Tag Archives: March 2022

Morning News: Russia Regroups, China’s Zero-Covid Policy, Fake Profiles

The Russians are pulling some troops away from Ukraine’s capital Kyiv. But what exactly does this mean? China places the city of Shanghai on lockdown due to a surge in Covid-19 infections. And Stanford researchers uncover fake LinkedIn profiles being used by the sales industry.

Science: Navigating Life, Coastal Storminess, Boa Constrictors, Old Trees

Your ability to find your way may depend on where you grew up and how coastal storminess is changing.

00:47 Your ability to find your way may depend on where you grew up

Researchers have long been trying to understand why some humans are better at navigating than others. This week, researchers show that where someone grew up plays an important role in their ability to find their way; the more winding and disorganised the layouts of your childhood were, the better navigator you’ll be later in life.
Research article: Coutrot et al.

08:57 Research Highlights

How boas can squeeze without suffocating themselves, and why being far from humans helps trees live a long life.
Research Highlight: How boa constrictors squeeze and breathe at the same time

Research Highlight: Where are Earth’s oldest trees? Far from prying eyes

11:39 How coastal storminess is changing

Coastal flooding causes billions of dollars in damage each year. Rising sea levels are known to be a key driver, but the importance of another factor, storm surges, is less clear. Typically after accounting for increasing sea level, they’re not thought to make much of an impact. However new research suggests that this may not be the case.
Research article: Calafat et al.

16:10 Briefing Chat

We discuss some highlights from the Nature Briefing. This time, a brain implant allows a person who is completely paralysed to communicate, and penguin-like bone density suggests Spinosaurus may have hunted underwater.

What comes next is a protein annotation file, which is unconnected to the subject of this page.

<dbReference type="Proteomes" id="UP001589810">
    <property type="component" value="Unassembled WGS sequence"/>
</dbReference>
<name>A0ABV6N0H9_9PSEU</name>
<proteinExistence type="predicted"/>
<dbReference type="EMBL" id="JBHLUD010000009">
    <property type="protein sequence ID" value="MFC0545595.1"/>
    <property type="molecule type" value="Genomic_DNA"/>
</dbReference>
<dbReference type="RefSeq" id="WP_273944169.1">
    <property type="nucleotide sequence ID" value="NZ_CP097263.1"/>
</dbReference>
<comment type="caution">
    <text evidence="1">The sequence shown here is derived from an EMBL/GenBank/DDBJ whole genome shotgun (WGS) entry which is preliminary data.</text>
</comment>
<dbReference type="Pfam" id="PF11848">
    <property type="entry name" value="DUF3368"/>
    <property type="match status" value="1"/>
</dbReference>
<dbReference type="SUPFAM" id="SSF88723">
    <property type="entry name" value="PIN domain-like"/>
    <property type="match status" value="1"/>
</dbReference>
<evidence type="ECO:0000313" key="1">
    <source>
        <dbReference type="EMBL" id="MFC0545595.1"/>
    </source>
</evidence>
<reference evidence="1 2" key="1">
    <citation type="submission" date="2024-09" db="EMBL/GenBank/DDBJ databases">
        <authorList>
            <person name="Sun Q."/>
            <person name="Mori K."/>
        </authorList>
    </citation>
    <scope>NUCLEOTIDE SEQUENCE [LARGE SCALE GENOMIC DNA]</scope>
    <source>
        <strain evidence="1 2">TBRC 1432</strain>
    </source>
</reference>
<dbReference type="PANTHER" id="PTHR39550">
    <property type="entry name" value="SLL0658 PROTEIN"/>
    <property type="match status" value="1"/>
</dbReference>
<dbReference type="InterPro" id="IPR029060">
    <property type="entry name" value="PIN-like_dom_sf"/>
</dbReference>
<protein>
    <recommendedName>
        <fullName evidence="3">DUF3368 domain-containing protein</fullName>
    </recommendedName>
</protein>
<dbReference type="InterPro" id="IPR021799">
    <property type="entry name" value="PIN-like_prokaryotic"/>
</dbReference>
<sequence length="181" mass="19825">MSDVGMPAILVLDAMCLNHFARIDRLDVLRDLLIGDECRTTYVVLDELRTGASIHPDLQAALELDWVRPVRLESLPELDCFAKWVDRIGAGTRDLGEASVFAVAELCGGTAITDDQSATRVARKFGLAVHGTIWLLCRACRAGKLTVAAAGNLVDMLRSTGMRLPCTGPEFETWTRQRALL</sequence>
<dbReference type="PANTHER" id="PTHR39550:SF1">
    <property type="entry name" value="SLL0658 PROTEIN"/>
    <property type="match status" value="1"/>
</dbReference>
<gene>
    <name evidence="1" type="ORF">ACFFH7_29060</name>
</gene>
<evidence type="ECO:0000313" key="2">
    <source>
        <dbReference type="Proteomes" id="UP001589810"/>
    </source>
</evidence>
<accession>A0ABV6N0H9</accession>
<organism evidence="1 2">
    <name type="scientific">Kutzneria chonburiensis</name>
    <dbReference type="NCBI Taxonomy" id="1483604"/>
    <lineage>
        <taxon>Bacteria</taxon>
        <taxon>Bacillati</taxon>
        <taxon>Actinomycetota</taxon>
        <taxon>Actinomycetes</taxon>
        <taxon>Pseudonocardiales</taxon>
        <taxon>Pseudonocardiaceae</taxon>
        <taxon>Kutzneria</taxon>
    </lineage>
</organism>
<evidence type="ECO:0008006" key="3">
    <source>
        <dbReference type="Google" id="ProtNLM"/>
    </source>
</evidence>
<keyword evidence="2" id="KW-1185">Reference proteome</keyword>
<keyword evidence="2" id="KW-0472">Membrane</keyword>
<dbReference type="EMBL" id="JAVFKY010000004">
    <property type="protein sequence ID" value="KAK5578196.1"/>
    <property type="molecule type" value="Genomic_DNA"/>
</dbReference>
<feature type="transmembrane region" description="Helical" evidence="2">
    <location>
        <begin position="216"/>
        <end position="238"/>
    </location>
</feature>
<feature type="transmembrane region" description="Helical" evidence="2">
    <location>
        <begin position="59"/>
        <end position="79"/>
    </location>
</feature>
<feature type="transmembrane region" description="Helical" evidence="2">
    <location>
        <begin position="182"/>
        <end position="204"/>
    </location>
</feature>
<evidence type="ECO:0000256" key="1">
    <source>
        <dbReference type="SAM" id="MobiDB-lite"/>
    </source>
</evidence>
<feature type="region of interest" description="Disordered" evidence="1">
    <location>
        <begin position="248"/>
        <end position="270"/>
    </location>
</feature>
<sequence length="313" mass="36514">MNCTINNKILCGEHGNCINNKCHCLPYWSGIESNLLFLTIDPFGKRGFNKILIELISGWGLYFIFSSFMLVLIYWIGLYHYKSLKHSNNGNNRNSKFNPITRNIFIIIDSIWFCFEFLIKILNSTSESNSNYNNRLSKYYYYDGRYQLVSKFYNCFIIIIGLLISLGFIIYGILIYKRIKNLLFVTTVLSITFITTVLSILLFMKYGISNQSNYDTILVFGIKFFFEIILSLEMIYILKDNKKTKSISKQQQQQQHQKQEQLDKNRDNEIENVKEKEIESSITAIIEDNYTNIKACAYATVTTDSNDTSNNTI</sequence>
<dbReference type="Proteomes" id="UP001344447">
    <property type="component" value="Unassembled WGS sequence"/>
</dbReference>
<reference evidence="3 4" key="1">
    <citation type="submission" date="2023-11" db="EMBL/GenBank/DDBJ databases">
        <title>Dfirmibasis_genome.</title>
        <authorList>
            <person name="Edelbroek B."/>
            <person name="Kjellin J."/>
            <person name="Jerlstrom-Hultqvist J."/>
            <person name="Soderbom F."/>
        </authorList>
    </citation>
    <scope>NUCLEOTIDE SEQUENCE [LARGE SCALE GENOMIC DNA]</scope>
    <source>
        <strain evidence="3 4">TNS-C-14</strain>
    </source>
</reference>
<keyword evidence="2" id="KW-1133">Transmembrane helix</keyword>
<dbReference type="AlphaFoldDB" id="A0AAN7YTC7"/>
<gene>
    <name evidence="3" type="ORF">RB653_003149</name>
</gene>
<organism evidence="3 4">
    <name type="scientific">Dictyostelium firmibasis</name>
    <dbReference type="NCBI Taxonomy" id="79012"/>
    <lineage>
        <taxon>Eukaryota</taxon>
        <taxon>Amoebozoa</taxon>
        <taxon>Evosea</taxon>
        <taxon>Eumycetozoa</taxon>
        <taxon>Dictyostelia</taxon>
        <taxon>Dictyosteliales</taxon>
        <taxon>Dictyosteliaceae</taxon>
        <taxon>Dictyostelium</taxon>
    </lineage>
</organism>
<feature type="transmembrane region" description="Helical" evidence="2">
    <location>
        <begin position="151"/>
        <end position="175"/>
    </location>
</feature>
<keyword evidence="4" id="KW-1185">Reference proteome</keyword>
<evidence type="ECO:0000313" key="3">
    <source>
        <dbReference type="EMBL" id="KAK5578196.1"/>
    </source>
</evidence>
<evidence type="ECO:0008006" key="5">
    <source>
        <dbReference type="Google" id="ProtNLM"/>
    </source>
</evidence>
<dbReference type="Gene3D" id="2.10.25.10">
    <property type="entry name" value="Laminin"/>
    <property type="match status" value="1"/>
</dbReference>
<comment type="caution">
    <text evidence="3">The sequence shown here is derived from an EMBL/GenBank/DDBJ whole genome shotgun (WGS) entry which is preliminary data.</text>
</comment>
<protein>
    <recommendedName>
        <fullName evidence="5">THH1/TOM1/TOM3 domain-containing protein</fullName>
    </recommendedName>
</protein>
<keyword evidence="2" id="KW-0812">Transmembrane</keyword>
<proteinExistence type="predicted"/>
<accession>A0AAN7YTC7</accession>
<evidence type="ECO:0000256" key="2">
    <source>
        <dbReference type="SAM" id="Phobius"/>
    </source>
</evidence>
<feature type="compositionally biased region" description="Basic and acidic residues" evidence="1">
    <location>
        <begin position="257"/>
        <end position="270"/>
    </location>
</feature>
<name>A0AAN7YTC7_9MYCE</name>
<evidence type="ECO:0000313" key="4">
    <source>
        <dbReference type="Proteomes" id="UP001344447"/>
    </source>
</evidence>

Science: In a first, brain implant lets man with complete paralysis spell out thoughts: ‘I love my cool son.’

National Geographic: Spinosaurus had penguin-like bones, a sign of hunting underwater

Video: A swimming dinosaur: The tail of Spinosaurus

Exhibits: ‘Woody Guthrie – People Are The Song’ At The Morgan Library, NYC

The author of more than three thousand folk songs, Woody Guthrie (1912–1967) is one of the most influential songwriters and recording artists in American history. He is an icon of the Depression era and wrote the world’s most famous protest song, “This Land Is Your Land.”

But he was not only a songwriter, and his subject matter extended well beyond labor politics. The full corpus of his creativity—including lyrics, poetry, artwork, and largely unpublished prose writings—encompassed topics such as the environment, love, sex, spirituality, family, and racial justice. Guthrie created a personal philosophy that has impacted generations of Americans and inspired musician-activists from Pete Seeger and Bruce Springsteen to Ani DiFranco and Chuck D. As Bob Dylan noted of Guthrie, “You could listen to his songs and actually learn how to live.”

Morning News: Russia-Ukraine Talks, Israel-Arab Summit, Solomon Islands

We give you the latest on the negotiations between Russia and Ukraine. Plus: Antony Blinken’s role in the Israel-Arab summit, China’s growing influence in the Solomon Islands and a wave of Taliban reforms in Afghanistan.

Morning News: Ukraine’s Borders, Regime Change In Russia, Social Media

Ukraine insists on territorial integrity as talks loom, President Biden says he is not calling for regime change in Russia, and single dad receives kidney donation from total stranger who replied on social media.